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Hydrogen Powertrain Comparison

Comparison of fuel cells and internal combustion engines for use with hydrogen for automotive applications.

Road transport is in a period of significant change in order to meet emissions targets to try to combat climate change. There are a number of options for improvement, not least in the drivetrains that can be utilised. There are a number of different drivetrain options available for road transport but it is not yet clear which are most appropriate and for which applications. One area of growing interest to Far-UK is in new drivetrain options and the potential for light weighting of these components. 

This report compares two drivetrain technologies for the use with bio-hydrogen, and analyses the suitability of these drivetrains compared with conventional engines and battery electric vehicles for a range of vehicle applications. The technologies are the hydrogen internal combustion engine and the proton exchange membrane fuel cell. 

Transport is a major contributor to global greenhouse gas emissions and oil consumption and must be reformed to provide cleaner, less polluting solutions to mobility. The use of hydrogen as a transport fuel has advantages including low or zero emissions, high efficiencies and increased energy security. However, it is not without its complexities such as production methods and storage. There is uncertainty as to the best drivetrain technology to use hydrogen fuel, which is the focus of this report.

This report found that, fuel cell vehicles offer the greatest emissions savings, highest efficiencies and have long term potential, they are however, not fully commercialised and require significant development in infrastructure and service support. The hydrogen internal combustion engine is less polluting and more efficient that the fossil fuel equivalent, yet it is not as beneficial in terms of efficiency and emissions as the fuel cell. The hydrogen internal combustion engines requires only basic alterations to the technology available today and is seen as a commercial technology with widespread service and support infrastructure. The internal combustion engine offers considerable flexibility in the fuels it can accept, which is a major advantage. Conversely fuel cells require high purity hydrogen that is complex and expensive to obtain. The progress of both technologies is hindered by limited refuelling infrastructure and developing storage options.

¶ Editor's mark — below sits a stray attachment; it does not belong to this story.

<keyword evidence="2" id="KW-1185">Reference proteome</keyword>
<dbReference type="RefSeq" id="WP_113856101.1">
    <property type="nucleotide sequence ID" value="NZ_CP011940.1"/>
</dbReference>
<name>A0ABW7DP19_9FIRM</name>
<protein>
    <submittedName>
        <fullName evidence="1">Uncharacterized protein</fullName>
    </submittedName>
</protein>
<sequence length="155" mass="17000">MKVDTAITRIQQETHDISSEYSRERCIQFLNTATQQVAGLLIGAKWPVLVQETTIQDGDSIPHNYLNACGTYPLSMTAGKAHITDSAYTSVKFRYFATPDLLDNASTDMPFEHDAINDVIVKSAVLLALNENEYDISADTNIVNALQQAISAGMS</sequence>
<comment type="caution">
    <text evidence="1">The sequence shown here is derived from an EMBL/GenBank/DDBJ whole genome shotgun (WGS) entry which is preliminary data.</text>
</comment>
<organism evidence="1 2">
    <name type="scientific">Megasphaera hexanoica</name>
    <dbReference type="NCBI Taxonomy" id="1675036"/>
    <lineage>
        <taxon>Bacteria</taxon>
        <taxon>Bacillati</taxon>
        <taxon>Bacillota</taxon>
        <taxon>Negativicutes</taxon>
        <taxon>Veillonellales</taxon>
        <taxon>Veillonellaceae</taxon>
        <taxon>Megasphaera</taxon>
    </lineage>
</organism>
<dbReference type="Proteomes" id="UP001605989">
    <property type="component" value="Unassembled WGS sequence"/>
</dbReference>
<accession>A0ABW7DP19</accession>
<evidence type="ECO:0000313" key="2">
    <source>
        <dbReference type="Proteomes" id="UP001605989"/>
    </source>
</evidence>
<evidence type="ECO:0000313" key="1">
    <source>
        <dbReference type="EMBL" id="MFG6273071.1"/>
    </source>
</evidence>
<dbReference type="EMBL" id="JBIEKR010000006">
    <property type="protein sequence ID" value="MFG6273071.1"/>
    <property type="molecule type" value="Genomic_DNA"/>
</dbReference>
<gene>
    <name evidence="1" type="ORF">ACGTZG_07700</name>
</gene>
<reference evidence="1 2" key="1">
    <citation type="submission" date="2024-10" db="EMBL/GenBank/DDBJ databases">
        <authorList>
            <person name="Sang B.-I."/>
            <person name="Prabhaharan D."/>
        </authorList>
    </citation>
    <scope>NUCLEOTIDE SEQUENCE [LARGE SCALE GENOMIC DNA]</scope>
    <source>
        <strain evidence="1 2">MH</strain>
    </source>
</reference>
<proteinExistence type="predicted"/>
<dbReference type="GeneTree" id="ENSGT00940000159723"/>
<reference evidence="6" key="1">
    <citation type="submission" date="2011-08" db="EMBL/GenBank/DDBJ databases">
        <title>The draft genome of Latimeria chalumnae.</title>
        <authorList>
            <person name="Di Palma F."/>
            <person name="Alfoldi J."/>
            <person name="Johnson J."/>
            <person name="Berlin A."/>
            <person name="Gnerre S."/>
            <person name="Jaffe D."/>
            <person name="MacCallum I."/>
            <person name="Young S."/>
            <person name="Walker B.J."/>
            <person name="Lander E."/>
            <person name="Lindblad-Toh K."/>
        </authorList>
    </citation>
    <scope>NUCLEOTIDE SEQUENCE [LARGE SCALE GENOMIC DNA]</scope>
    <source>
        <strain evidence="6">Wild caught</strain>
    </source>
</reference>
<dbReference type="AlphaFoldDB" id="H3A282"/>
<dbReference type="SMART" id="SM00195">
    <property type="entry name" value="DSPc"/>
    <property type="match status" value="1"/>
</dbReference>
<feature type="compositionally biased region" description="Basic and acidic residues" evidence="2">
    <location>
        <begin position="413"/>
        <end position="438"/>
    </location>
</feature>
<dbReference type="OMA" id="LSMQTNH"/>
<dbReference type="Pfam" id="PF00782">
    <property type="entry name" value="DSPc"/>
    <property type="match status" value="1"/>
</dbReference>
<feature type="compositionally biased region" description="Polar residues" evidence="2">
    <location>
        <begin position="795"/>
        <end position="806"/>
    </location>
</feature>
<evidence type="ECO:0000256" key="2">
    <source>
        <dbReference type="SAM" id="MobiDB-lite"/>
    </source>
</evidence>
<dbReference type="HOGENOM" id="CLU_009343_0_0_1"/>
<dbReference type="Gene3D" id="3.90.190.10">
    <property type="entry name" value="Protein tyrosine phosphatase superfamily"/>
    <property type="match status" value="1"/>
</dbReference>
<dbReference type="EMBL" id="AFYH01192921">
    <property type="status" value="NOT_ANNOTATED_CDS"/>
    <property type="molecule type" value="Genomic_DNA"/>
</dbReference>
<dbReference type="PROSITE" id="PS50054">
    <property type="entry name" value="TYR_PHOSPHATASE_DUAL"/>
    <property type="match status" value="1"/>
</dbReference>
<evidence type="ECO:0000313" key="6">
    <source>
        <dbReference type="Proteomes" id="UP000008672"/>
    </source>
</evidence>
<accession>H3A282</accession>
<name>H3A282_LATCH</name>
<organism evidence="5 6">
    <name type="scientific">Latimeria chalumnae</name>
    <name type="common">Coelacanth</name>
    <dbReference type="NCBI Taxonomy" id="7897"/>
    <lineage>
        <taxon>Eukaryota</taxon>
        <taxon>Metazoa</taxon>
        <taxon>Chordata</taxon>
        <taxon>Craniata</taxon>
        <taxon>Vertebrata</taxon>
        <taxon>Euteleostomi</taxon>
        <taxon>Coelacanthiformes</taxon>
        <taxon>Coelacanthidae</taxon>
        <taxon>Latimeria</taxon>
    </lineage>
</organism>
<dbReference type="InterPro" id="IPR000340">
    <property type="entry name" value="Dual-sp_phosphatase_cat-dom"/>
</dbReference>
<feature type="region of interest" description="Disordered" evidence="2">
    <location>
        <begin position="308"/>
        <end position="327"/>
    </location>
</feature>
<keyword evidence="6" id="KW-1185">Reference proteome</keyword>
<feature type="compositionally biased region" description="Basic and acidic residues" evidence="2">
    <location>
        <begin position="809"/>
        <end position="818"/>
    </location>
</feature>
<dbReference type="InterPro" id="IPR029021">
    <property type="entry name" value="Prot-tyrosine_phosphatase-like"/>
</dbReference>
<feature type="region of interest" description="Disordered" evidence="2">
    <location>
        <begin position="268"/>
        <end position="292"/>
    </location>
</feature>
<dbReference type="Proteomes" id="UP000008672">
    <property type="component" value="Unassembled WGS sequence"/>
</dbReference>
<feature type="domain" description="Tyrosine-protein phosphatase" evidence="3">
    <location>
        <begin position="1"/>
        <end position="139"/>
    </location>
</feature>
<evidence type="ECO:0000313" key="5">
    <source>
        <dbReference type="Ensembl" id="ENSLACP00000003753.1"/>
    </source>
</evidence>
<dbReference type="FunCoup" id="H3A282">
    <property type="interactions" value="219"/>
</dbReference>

It is concluded that the hydrogen internal combustion engine is the best option for a bio-hydrogen fuel stream because of the flexibility in the fuel content and purity. As a technology it can be easily and cheaply manufactured and installed, and there is a widespread service and support network in the UK. Additionally the hydrogen combustion engine can remain “bi-fuel” allowing for petrol to be used in the absence of hydrogen.